avengers_ultronAvengers: Age of Ultron, Joss Whedon (2015, USA). I’m not a big fan of the MCU films (and now even less of a fan of Marvel given its CEO’s financial support of Trump) and I really didn’t like The Avengers (despite being a Brit, and despite “the Avengers” referring to the far superior group led by John Steed, I think Avengers Assemble a stupid compromise title – we’re smart enough to figure out the difference between a bunch of US near-fascist goons in Spandex and the sarcastically urbane umbrella-wielding Steed; and I also note the Lycra’d loons have lost their definite article for this sequel). Anyway, Avengers: Age of Ultron: I didn’t like this either. Awful film. A stupid movie carried by the personalities of its cast – not the personalities of its characters, but of the actors who played them. With a stupidly confusing plot plastered over the top. One of the problems with Q in Star Trek: The Next Generation was that when you have a villain so powerful, how can you realistically have dramatic conflict? Marvel’s universe suffers from the same problem – something the comics themselves often side-step by randomly ramping up heroes’ superpowers from one story to the next – and Avengers: Age of Ultron falls into the same trap. The only way the Avengers can actually beat Ultron is by Plot Hole. But, to be honest, by that point of the film I was long past giving a shit about any of them, as they came across more like a team of parodies than a serious attempt at recasting comic-book stories for the cinema. Avoid.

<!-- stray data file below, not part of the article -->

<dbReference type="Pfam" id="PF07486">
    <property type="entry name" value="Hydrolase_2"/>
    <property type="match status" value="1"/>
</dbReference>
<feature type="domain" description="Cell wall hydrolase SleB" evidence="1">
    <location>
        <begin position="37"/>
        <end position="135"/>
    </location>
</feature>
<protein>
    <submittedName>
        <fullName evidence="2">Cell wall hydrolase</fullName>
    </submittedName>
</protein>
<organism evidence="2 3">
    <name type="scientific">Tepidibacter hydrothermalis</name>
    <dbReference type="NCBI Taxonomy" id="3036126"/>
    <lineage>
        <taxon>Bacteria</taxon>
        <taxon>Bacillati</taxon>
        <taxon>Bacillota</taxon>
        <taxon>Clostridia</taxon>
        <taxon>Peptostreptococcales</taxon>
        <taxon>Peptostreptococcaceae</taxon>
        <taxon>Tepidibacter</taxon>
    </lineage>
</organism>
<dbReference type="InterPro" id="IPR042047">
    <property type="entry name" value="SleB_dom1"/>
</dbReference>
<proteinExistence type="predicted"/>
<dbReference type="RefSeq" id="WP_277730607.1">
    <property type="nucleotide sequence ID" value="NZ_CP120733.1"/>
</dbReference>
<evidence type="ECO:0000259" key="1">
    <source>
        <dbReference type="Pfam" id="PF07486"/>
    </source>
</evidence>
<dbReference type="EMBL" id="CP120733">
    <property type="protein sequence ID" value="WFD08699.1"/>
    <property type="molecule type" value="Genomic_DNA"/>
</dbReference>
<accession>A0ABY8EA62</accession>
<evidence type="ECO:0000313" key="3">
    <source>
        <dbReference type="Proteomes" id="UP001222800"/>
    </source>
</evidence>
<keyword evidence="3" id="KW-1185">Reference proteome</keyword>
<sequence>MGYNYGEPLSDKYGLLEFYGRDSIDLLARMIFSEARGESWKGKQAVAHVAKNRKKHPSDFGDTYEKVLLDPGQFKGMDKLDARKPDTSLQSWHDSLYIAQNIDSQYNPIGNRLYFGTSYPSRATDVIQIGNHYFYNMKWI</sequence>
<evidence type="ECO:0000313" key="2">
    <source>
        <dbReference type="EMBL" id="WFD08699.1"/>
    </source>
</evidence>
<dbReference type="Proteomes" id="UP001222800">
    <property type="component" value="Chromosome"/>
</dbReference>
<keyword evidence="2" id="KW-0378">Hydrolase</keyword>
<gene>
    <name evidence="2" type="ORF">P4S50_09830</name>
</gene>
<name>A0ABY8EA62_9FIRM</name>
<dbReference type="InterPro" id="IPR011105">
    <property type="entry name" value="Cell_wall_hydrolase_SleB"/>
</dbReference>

1001 Films You Must See Before You Die count: 706

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On writing and how to

I’m probably the last person who should be giving writing advice, which is as good a reason as any for a blog post on the topic. If you want to know how to write short stories which are guaranteed to sell, look elsewhere. I suspect no one else really knows either, they’re just not honest enough to admit it. “Hey, it worked for me – sure it’ll work for you!” Yeah right. If you’re looking for rules on writing readable saleable fiction, I’m the wrong person to ask. If that makes me a dilettante, then so be it. I’m interested in fiction, I’m interested in how fiction works, and I’m interested in using that knowledge to create fiction which does something different. At least, that is, within my chosen genre.

It often seems wannabe writers can’t make a move without bumping into some “rule” or other: “show, don’t tell”, “prose must be transparent to let the story shine through”, “there are only seven plots”, “use a three-act structure”… They’re all bollocks. Fiction, least of all science fiction, is not a programming language. It doesn’t need to be compiled, and it won’t break the reader if, for example, you chose not to use quotation marks around dialogue.

And no one knows why some fiction succeeds and some doesn’t. It is not true that good novels will always see print (never mind sell by the boatload). There are a lot of excellent novels that have never been published, there are a lot of bad novels that have seen print (and some have even been phenomenally successful). There are also a lot of hugely popular novels which garnered a raft of rejections before someone eventually took a chance on them.

As for posterity… Dickens was a hack, an unashamedly populist writer – he even let his readers choose how one novel ended. And Jane Austen was allegedly neither the best writer of her generation nor the most popular – but her novels have endured, while the others are forgotten. Mary Shelly wrote seven novels, but it is her debut, Frankenstein, which is remembered two hundred years later by most people.